The Attack

the attackIt seems to me that a film which is banned in the area it is about is one that demands to be watched.  The sin that Ziad Doueiri’s (West Beirut, Lila Says) film commits is that it was filmed in Israel making it banned in all Arab countries.  My interest was piqued.

Making a film about suicide bombings in the Israeli-Palestinian context is a brave move.  I had my doubts about how the very delicate subject would be presented.  Doueiri does such a good job that after watching it I felt emotionally wrecked.  Like I had been run over by a truck.  The subject, emotions and morality involved in the film are so complex yet so deftly handled in an original way that they don’t cloud the film.  I mean, they do, but in a way that makes you feel, think, react then want to discuss it.  Are these not the ultimate goals of every film made?

Doueiri does not ease into things.  He starts his film off pretty much with the attack and then works from there.  Arab Dr. Amin Jaafari (Ali Suliman – Paradise Now, Body of Lies) is a successful emergency room physician working in a large Tel Aviv hospital.  He is married to a woman he loves named Shiham (Reymond Amsalem – Rendition, Lebanon).  Successful and seemingly completely accepted and integrated into Israeli society, Amin seems to have everything he wants.  Except the child he has asked Shiham for.

Amin is to receive a prestigious medical award at a ceremony.  He is the first Arab to have ever gotten it.  He makes a small speech about being an Arab working in a Jewish environment.  We notice that his wife, Shiham, is not at the ceremony.  Nor is she at home when arrives later that evening.  Amin goes to bed.

At 3:20 a.m. Amin’s home phone rings.  It is his boss Raveed (Dvir Benedek – Big Bad Wolves) and he wants him to come into work, but tells him not to drive fast.  Once there Raveed is with Captain Moshe (Uri Gavriel – The Dark Knight Rises, The Band’s Visit).  Raveed gently asks him where Shiham is.  Amin tells him that she is with her grandfather in Nazareth.  With the questions and Moshe being there Amin begins to wonder what is going on.  Raveed tells him they have a female body that they want him to identify as they believe it to be Shiham.  He cannot believe it when it turns out that it is his wife’s body.  Or at least half of it.

Next, we are in an interrogation room and Captain Moshe is asking Amin questions about Shiham.  He is saying that her injuries are consistent with a suicide bomber’s and that they believe that she was responsible for the attack that killed 17 Israelis and maimed 8.  Amin refuses to believe it and tells the authorities that his wife would have neither reason nor the ability to do this.

The suspense of it all is taken out of it as shortly after being released from police custody Amin gets a letter Shiham wrote before her death admitting to the suicide bombing.  She asks him not to hate her.

Amin is crushed.  He cannot believe the woman he loved and was married to for 15 years could hide something of this magnitude from him.  He is paralyzed and hides away in a hotel.  There he is located by a female co-worker named Kim (Evgenia Dodena – first film).  After spending some time at her house Amin decides he needs to know the truth about Shiham and is going to Nablus, the West Bank area that he grew up in and his sister and her family still live in, to get some answers.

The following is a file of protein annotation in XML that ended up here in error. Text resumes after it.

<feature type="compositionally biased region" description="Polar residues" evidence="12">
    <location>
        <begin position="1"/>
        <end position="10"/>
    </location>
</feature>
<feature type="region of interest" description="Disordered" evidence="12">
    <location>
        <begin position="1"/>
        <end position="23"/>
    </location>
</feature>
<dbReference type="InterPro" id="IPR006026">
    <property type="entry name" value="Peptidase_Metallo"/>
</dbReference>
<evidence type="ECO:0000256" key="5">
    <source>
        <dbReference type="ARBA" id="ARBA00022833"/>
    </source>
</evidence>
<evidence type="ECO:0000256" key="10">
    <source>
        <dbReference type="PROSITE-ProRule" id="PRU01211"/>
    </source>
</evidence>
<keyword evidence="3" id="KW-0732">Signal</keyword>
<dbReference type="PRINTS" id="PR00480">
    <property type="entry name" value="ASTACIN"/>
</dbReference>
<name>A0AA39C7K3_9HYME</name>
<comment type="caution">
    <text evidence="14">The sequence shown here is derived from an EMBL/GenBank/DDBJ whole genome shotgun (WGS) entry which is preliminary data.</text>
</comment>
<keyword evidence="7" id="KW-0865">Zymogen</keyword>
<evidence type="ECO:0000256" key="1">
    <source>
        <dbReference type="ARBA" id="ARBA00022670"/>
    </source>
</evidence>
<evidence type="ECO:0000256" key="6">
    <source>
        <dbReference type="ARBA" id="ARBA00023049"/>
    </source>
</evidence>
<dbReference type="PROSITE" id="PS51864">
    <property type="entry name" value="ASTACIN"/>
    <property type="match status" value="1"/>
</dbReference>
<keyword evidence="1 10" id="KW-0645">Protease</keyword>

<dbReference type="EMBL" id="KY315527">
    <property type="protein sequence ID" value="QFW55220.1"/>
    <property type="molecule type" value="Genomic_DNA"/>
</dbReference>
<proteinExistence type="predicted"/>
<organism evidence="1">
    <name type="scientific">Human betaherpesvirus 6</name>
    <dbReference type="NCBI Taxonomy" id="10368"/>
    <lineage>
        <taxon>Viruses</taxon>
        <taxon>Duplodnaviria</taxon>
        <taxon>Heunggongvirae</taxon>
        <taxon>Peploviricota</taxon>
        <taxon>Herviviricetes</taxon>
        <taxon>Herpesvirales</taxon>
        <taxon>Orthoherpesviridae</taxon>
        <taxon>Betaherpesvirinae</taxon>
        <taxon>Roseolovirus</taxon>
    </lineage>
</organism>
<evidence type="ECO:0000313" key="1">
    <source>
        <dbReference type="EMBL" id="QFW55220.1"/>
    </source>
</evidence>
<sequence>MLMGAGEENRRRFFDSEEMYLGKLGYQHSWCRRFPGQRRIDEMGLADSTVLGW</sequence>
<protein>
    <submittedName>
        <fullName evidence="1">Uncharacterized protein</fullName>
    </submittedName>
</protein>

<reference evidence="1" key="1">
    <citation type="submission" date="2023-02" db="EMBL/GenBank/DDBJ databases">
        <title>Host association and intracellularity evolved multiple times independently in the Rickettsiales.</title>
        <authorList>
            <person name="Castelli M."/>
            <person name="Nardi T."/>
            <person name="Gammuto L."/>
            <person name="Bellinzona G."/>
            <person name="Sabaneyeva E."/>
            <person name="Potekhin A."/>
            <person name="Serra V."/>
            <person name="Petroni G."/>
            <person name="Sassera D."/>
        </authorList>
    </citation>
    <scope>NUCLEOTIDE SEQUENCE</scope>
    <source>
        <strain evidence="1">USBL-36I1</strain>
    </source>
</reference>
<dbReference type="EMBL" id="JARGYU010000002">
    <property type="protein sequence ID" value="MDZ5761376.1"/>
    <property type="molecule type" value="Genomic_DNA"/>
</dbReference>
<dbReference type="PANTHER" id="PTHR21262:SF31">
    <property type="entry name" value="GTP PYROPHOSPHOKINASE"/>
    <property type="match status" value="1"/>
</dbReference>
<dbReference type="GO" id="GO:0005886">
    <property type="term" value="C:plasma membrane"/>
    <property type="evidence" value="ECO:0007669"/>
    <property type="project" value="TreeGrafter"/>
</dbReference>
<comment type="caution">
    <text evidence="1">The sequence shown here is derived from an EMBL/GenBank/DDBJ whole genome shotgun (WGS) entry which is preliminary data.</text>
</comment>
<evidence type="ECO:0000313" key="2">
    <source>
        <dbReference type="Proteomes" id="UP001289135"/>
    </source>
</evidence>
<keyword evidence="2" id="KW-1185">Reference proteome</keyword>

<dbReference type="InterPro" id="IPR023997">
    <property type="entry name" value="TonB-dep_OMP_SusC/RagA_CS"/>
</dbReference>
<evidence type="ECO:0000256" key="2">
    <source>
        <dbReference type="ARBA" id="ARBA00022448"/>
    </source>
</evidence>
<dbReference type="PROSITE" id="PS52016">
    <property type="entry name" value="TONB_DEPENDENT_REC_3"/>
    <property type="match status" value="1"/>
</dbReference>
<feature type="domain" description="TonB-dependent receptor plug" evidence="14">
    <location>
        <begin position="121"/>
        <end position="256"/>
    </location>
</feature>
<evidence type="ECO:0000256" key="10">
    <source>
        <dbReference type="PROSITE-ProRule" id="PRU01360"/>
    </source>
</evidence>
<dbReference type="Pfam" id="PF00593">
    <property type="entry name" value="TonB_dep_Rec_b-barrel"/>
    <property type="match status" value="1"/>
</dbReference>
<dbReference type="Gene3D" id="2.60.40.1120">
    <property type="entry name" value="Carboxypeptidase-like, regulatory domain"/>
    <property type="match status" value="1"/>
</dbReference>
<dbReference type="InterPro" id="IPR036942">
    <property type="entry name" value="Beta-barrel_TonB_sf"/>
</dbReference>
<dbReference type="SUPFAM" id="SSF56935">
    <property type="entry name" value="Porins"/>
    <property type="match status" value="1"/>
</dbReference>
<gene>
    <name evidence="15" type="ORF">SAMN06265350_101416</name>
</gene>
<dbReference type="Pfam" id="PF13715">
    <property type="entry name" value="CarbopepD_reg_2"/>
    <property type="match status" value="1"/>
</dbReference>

Both sides of the conflict have complained about this film.  To me that means that a fairly unbiased view of the issue has been presented.  For the most part (as much as is possible, anyways) Ziad Doueiri has made the film about the humans involved rather than the politics.  This is as much about a husband and wife and their relationship as it is about suicide bombings and the state of the Israeli-Palestinian conflict.  We all want so very desperately to believe that we know everything about the person we are married to and what they are capable of, but time and time again we are shown that to believe that is folly.

In an understated way Lebanese director Doueiri has managed to make a film in which neither the Palestinians nor the Israelis are the bad guys.  It is the ignorance that is the problem on both sides.  That ignorance leads to fear which leads to violence and terrorism by both sides.  An ongoing cycle which seems to have no solution and therefor no end in sight.  The message of the film is made even stronger by it not taking sides.

We are all human and to err is human.  Amin is a man who learned that lesson the hard way.  Now learning what he has about his wife has caused him to question what he believes in and the life he is living.  Is it wrong to have turned his back on his roots and to have assimilated as much as he could as an Israeli Arab?  Are the Jews in his life truly friends or just trying to demonstrate their tolerance?  Hatred and suspicion seem to permeate the lives of those on either side.  Life is not as he thought it to be.  Human relations and the contents of a human’s “heart” are two very complex things that are never truly revealed.  This is a universal truth, but doubly so in areas of conflict.

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